walls were painted a light color, it might make a pretty nice cabin for
anybody to rent and spend a summer vacation in, like a lot of people
in America do do. On the wall of the porch I noticed a smallish mirror
which was dusty and needed to be wiped off before I could see myself.
I stopped just a second to see what I looked like, like I sometimes do
at home, especially just before I make a dash to our dinner table–and
sometimes get stopped before I can sit down–and have to go back and
finish washing my face and combing my hair before I get to take even
one bite of Mom’s swell fried chicken.

I certainly didn’t look much like the pictures I’d seen of Robinson
Crusoe. Instead of looking like a shipwrecked person with home-made
clothes, I looked just like an ordinary “wreck” without any ship. My
red hair was mussed up like everything, my freckled face was dirty and
my two large front teeth still looked too big for my face, which would
have to grow a lot more before it was big enough to fit my teeth. I was
glad my teeth were already as big as they would ever get–which is why
lots of boys and girls look funny when they’re just my size, Mom says.
Our teeth grow in as large as they’ll ever be, and our faces just sorta
take their time.

“You’re an _ugly_ ‘mut,’” I said to myself, and then turned and looked
out over the lake again. Anyway, I was growing a _little_ bit, and I
had awfully good health and nearly always felt wonderful most of the

While I was looking out at the pretty lake, some of the same feeling
I’d had before came bubbling up inside of me. For a minute I wished
Little Jim had been with us,–in fact, I wished he had been standing
right beside me with the stick in his hand which he always carries with
him wherever he goes, almost … I was feeling good inside ’cause the
gang was still letting me be Robinson Crusoe and were taking most of
my orders. Sometimes, I said to myself, I’d like to be a leader of a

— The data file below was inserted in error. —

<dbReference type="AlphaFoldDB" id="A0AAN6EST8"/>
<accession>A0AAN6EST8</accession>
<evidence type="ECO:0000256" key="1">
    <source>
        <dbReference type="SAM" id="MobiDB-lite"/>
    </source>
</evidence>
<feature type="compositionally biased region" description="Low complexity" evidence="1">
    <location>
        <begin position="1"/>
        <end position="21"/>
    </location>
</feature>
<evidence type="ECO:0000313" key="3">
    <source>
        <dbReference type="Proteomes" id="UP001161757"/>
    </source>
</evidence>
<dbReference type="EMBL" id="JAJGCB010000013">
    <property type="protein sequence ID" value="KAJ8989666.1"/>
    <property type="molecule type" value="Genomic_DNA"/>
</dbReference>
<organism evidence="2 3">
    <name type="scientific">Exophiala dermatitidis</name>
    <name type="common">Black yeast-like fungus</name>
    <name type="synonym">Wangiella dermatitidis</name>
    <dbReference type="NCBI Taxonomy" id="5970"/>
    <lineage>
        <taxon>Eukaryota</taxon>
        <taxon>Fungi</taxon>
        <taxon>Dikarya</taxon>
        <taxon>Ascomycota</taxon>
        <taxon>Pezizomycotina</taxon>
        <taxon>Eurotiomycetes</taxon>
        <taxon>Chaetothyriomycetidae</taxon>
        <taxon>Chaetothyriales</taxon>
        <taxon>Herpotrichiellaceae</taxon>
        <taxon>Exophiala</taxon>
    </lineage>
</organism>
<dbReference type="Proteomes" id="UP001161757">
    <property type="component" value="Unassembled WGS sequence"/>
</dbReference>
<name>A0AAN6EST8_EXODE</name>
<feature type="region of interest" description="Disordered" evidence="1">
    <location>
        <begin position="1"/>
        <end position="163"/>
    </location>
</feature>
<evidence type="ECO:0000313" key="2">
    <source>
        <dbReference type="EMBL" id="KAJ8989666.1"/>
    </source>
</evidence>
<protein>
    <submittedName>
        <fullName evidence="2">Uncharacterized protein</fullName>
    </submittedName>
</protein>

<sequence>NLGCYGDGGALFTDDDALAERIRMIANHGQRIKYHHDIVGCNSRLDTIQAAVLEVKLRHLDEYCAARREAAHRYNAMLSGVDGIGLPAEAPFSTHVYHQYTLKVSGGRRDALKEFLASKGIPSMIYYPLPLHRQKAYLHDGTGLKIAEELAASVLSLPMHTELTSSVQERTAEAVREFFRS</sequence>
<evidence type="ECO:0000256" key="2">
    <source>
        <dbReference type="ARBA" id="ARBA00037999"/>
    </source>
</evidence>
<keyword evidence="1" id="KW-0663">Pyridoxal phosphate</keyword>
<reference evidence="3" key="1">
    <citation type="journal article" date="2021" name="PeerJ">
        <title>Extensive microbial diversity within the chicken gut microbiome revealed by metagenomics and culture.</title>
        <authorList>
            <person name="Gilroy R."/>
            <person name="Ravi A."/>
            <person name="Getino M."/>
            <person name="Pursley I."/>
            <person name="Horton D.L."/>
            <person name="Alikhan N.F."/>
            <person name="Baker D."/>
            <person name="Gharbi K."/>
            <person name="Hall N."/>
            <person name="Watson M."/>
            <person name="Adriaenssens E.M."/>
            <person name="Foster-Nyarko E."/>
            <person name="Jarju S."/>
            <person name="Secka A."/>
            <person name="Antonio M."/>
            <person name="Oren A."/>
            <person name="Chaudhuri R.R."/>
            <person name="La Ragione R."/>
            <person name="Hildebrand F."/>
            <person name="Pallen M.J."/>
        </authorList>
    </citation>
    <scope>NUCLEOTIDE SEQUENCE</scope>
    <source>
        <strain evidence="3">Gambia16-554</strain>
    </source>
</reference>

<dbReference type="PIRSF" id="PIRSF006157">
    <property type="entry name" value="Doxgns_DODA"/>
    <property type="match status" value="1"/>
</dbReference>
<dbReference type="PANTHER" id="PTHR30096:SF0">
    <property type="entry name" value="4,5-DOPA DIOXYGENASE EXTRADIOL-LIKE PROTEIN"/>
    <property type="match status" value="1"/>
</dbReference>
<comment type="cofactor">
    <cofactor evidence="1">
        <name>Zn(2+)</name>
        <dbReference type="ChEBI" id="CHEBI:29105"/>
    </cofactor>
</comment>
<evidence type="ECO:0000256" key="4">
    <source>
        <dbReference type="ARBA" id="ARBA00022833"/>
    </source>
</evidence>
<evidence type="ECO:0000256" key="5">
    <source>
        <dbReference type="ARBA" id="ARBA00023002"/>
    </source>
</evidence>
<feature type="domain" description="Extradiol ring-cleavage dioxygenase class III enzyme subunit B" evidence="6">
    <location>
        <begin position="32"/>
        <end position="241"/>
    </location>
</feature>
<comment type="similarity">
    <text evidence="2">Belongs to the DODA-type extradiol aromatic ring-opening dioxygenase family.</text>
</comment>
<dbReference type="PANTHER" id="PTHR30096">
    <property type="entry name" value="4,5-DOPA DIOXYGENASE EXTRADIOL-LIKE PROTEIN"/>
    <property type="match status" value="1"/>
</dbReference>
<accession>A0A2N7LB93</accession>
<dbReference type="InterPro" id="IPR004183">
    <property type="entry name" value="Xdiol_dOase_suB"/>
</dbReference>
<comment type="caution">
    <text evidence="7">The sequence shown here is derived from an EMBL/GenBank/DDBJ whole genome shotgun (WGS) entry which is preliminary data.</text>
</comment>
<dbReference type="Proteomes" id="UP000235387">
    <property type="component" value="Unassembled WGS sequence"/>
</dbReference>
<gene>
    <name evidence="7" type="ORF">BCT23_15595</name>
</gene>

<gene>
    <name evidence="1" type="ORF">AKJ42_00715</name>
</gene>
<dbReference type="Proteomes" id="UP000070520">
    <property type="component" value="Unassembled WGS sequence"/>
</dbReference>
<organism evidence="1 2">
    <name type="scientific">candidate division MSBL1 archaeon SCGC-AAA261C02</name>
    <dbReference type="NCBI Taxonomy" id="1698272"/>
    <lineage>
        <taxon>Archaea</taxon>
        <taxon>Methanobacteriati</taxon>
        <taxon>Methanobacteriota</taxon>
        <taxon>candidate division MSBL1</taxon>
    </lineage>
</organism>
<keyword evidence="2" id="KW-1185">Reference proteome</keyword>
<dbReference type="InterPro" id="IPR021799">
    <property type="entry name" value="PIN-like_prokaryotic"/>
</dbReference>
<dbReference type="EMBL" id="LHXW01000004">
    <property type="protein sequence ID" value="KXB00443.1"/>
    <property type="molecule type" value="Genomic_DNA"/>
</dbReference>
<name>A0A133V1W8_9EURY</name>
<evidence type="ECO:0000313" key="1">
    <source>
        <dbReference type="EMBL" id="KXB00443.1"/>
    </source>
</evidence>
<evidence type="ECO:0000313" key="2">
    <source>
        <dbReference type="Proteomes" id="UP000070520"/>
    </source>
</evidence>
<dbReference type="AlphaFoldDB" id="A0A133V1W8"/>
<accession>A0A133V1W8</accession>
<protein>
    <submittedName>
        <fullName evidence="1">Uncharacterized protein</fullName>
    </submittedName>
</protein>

whole lot of people, who would do whatever I wanted them to. I might
be a general in an army, or a Governor or something–only I wanted to
be a doctor, too, and help people to get well. Also I wanted to help
save people from their troubles, and from being too poor, like Circus’s
folks, and I wished I could take all the whiskey there was in the
world and dump it out into a lake, only I wouldn’t want the perch and
northern pike or walleyes or the pretty blue gills or bass or sunfish
to have to drink any of it, but maybe I wouldn’t care if some of the
bullheads did.

While I was standing there, thinking about that pretty lake, and
knowing that Little Jim, the best Christian in the gang, would say
something about the Bible if he was there, I remembered part of a Bible
story that had happened out on a stormy, rolling lake just like this
one. Then I remembered that in the story of Robinson Crusoe there had
been a Bible and that he had taught his ignorant Man Friday a lot of
things out of it and Friday had become a Christian himself. My pop
used to read Robinson Crusoe to Mom and me at home many a night in the
winter–Pop reading good stories to us instead of whatever there was on
the radio that wouldn’t be good for a boy to hear, and my folks having
to make me turn it off. Pop always picked a story to read that was very
interesting to a red-haired boy and would be what Mom called “good
mental furniture”–whatever that was, or is.

All of the gang nearly always carried New Testaments in our pockets,
so, remembering Robinson Crusoe had had a Bible, I took out my New
Testament and stood with my back to the rest of the cabin, still
looking at the lake. I felt terribly good inside, with that little
brown leather Testament in my hands. I was glad the One Who is the main
character in it was a Friend of mine and that He liked boys.

“It was swell of You to help us find the little Ostberg girl,” I said
to Him, “and also to catch the kidnapper, and it’s an awful pretty lake
and sky and …”

Right then I was interrupted by music coming from back in the cabin
somewhere, some people’s voices singing a song I knew and that we
sometimes sang in church back at Sugar Creek, and it was:

“Rescue the perishing, care for dying,
Jesus is merciful, Jesus will save.”

I guessed quick that one of my goats or else my Man Friday had actually
found a radio in the cabin and had turned it on. I swished around,
dashed back inside and through the hanging curtains into the bedroom
where I’d left them, when what to my wondering eyes should appear but
the rollaway bed opened out and there, sitting on the side of it, my
two goats and my Man Friday and a little portable radio, which I knew
was the kind that had its own battery and its own inbuilt aerial. It
was sitting on my fat goat’s lap, and was playing like a house afire
that very pretty church hymn:

“Down in the human heart, crushed by the tempter,
Feelings lie buried that grace can restore.”

A jiffy after I got there, the music stopped and a voice broke in and
said, “Ladies and gentlemen, we interrupt this program to make a very